Early on in my life, as most of you know, I was influenced by many greats of the silver screen and television. I tried to emulate my life in their images. One of those is dedicated to the column this week JIMMY DURANTE!!!
Before Jimmy Durante became one of the most famous and lovable entertainers of the Twentieth Century, he was a hot piano player and bandleader. Durante was greatly influenced by Scott Joplin and had his first success in show business as a Ragtime piano player starting around 1911. He was billed as "Ragtime Jimmy" and played in New York City and Coney Island.
Jimmy was a solid Ragtime and Jazz piano player, but soon gravitated towards vaudeville as the 1920s wore on. He became part of a comedy music team called "Clayton, Jackson and Durante." By the end of the decade, the team was very popular on Broadway, and Durante got a role in a play called "Jumbo," which made him a star. In the early 1930's, he started to get roles in movies and became popular on radio and eventually became one of the most popular entertainers in America.
For years, Jimmy Durante ended his radio and television shows with that unusual sign-off. Most people thought the mysterious Mrs. Calabash must have been some fictional character that Durante dreamed up just to tease his audiences. But longtime residents of Calabash, North Carolina believe otherwise. The folks in this town will tell you she was a real person with a real name-and a fascinating story, to boot. They claim that Mrs. Calabash was really a local woman named Lucille "Lucy" Coleman.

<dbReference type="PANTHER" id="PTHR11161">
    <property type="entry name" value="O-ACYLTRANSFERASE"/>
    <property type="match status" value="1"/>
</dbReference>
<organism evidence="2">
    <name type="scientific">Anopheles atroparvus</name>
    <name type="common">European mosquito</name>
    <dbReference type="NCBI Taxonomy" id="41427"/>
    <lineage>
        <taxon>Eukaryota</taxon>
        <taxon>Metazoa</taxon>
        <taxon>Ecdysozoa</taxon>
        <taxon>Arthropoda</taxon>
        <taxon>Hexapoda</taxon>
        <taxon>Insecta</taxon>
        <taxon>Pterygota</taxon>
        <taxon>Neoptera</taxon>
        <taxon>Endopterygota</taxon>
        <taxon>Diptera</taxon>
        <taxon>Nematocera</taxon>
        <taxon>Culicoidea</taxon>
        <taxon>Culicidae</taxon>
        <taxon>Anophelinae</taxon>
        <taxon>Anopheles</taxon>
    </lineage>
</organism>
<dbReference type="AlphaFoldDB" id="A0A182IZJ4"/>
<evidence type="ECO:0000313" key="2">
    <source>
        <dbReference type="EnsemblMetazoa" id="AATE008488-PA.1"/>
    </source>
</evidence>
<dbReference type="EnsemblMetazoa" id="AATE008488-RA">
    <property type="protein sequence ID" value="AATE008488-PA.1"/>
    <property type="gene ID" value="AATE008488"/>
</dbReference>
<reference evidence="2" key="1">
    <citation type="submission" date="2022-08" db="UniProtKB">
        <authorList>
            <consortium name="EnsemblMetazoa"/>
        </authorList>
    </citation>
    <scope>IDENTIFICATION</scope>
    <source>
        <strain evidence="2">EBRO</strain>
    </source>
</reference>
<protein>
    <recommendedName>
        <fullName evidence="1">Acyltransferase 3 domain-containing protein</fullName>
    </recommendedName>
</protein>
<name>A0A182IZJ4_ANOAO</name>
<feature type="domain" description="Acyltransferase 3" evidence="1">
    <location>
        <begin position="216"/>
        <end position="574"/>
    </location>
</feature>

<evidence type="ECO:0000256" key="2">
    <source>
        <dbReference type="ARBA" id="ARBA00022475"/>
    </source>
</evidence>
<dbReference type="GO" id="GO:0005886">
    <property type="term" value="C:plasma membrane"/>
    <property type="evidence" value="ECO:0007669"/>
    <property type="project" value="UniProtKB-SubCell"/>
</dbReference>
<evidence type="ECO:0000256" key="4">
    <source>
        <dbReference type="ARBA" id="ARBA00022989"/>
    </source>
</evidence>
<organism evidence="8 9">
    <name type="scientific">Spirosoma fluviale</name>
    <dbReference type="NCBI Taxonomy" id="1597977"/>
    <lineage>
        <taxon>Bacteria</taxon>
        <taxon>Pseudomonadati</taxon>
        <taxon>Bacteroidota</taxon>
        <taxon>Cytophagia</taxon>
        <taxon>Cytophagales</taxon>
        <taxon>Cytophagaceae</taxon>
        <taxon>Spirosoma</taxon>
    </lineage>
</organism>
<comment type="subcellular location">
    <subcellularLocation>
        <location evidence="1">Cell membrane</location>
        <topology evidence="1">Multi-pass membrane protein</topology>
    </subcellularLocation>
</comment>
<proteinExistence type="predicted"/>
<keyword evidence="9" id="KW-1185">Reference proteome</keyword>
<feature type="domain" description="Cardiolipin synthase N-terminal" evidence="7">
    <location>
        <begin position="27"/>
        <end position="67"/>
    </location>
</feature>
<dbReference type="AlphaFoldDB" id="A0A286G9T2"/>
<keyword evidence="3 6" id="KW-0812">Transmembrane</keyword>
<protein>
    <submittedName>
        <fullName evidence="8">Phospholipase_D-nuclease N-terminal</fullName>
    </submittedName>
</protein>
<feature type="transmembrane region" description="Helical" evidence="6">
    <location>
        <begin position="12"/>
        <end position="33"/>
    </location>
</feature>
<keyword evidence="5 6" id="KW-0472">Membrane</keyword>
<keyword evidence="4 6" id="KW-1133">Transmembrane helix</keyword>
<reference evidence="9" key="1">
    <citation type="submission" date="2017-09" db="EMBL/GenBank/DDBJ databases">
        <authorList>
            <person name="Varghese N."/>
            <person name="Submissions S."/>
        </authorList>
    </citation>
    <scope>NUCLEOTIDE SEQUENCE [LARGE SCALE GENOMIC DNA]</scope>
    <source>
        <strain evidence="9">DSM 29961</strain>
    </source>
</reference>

In 1940, Lucy was 28 years old and running a restaurant in Calabash, then a tiny seaside community bordering South Carolina. Durante and his touring entertainment troupe are said to have stopped in for supper one night. It may have been the genuine homespun friendliness of the young restaurant owner that prompted the gregarious Jimmy Durante to beckon Lucy over to his table for some short chitchat. "I'm going to make you famous," vowed Durante, thinking she recognized his well-known face. (In fact, at that moment, she didn't even know who he was!) Lucy's daughter, Clarice Holden, says she will never forget what happened next.
"As Mr. Durante and his group were walking out the door after their meal," Clarice recalls, "he turned to my mom and said, 'Good night Mrs. Calabash.'" It wasn't long afterward that this popular entertainer began signing off his radio shows with a similar message. For years, audiences enjoyed this rather lighthearted farewell mystery. By the time of Durante's death in 1980, it had become one of his trademarks, almost as recognizable as his big "schnozzola." But, while that sign-off may have remained a mystery to most folks, Calabash residents believe it was Durante's way of saying to Mrs. Coleman, "Hi, Lucy-I remember you, if you're still out there now."
Lucy Coleman passed away in 1989, nearly 50 years after her meeting with Jimmy Durante.
Jimmy was also a composer of many hit songs, including "I'm Jimmy That Well-Dressed Man," "I Know Darn Well I Can Do Without Broadway," "I Ups to Him and He Ups to Me," "Daddy Your Mamma Is Lonesome For You," "Umbriago," "Any State In the Forty-Eight," "Chidabee Chidabee Chidabee," and "I'm Jimmy's Girl" and "Inka Dinka Do."
Rest in Peace, Sir.
Percival A. Friend, Retired
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